When you go outside, do you ever wonder…
…what plant species you are seeing, and why they grow there?
…when plants experience the most damage from herbivores and disease, and how that depends on where they’re growing?
…how environmental changes (including urbanization and global warming) affect plant health?
Join us in finding answers to these questions, using Plantago species as focal study organisms (Penczykowski & Sieg 2021). There are nearly 250 species of Plantago: some very common worldwide, others very restricted in where they grow.
Our research focuses on these three species which are common “weeds” in eastern North America: Plantago lanceolata and Plantago major are native to Europe and Asia, but introduced almost worldwide. Plantago rugelii is native to eastern North America, and more common than Plantago major in Missouri (here are tips for distinguishing between P. rugelii and P. major). You can find these species growing along roadsides and sidewalks, in parks, and maybe even in your backyard!
No matter where in the world you live, and which Plantago species grow near you, here are some ways that you can help us learn about plants and their interactions with insect herbivores and fungal pathogens:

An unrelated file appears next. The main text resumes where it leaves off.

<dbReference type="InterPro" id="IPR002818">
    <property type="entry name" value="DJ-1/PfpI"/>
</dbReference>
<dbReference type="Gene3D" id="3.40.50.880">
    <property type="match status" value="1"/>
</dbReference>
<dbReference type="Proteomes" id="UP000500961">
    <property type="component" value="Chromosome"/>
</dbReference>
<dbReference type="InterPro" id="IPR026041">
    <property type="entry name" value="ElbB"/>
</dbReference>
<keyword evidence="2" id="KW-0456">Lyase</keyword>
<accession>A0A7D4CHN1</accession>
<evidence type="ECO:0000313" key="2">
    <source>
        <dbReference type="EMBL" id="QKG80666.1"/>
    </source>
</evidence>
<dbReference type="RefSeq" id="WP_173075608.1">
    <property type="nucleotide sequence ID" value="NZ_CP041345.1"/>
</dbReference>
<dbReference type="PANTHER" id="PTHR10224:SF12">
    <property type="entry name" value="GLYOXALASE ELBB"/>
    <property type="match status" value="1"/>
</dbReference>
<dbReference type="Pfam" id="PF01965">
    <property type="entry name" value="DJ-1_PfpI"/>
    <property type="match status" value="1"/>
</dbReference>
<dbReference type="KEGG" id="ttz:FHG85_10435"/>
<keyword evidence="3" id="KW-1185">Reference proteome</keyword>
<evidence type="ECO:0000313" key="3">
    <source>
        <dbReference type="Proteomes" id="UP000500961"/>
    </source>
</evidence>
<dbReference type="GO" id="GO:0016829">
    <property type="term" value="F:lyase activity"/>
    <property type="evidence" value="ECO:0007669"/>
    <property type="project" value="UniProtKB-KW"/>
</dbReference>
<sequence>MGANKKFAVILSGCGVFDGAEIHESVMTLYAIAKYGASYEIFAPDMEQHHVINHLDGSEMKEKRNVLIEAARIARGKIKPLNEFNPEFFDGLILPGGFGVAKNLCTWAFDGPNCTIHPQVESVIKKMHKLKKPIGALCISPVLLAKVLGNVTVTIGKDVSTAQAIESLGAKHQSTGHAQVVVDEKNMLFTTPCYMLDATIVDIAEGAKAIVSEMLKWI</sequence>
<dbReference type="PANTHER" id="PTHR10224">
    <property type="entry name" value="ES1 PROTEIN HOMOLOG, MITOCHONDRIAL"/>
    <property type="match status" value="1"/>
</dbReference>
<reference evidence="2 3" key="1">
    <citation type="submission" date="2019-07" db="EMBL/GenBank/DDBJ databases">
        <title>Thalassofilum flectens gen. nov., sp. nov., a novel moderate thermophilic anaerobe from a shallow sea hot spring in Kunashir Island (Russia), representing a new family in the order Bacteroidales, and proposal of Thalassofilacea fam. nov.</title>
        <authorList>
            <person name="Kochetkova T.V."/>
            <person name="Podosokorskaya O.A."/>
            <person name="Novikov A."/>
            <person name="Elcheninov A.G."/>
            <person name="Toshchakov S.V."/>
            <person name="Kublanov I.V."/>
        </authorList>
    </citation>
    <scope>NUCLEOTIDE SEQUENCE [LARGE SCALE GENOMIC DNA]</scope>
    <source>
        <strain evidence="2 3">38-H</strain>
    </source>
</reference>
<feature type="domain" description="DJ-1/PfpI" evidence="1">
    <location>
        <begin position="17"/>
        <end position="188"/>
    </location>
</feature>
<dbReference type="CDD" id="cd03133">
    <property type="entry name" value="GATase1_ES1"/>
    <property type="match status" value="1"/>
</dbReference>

We are always grateful for help collecting seeds and leaf samples of Plantago lanceolata, P. major, or P. rugelii. We’ll use seeds in greenhouse experiments, and we’ll perform genetic and chemical analyses on leaf tissue. Please only collect samples from sites where you have permission (not from nature reserves or other protected areas).
- Seed collection: A single mature seed stalk can be collected into a coin envelope (or similar) labelled with the date, location (GPS coordinates, park name, or street address), and plant species.
- Please strip the seeds off the stalk and into the envelope with your fingers, and check for insects (e.g., weevils) hiding among the seeds. Any insects need to be removed before shipping.
- Plantago major and P. rugelii have several tiny seeds per seed capsule; P. lanceolata have two larger seeds per seed capsule. Number of seed capsules per stalk is highly variable.
- If there are multiple plants at the same site with mature seeds, you can collect a single seed stalk from each of several plants. The plants should be at least 1 m from each other. Each seed stalk should be collected into a separate envelope, labelled with a unique number for each plant (e.g., #1, #2, #3…).
- If the site doesn’t have multiple plants (separated by at least 1 m) with mature seeds, but there is a cluster of plants (within 1 m of each other) with mature seeds, you can collect multiple seed stalks from that cluster, labelling the envelopes with the same number but unique letters (e.g., #1a, #1b, #1c…).
- Leaf collection: We are interested in both uninfected and powdery mildew-infected leaves, but especially mildew-infected leaves.
- Individual leaves can be air-dried flat within paper envelopes labelled with the date, location (GPS coordinates, park name, or street address), plant species, and “infected” or “uninfected.”
- If there are multiple plants in the population, please collect just one leaf per plant. The plants should be at least 1 m from each other. Label the envelopes with a unique number for each plant (e.g., #1, #2, #3…).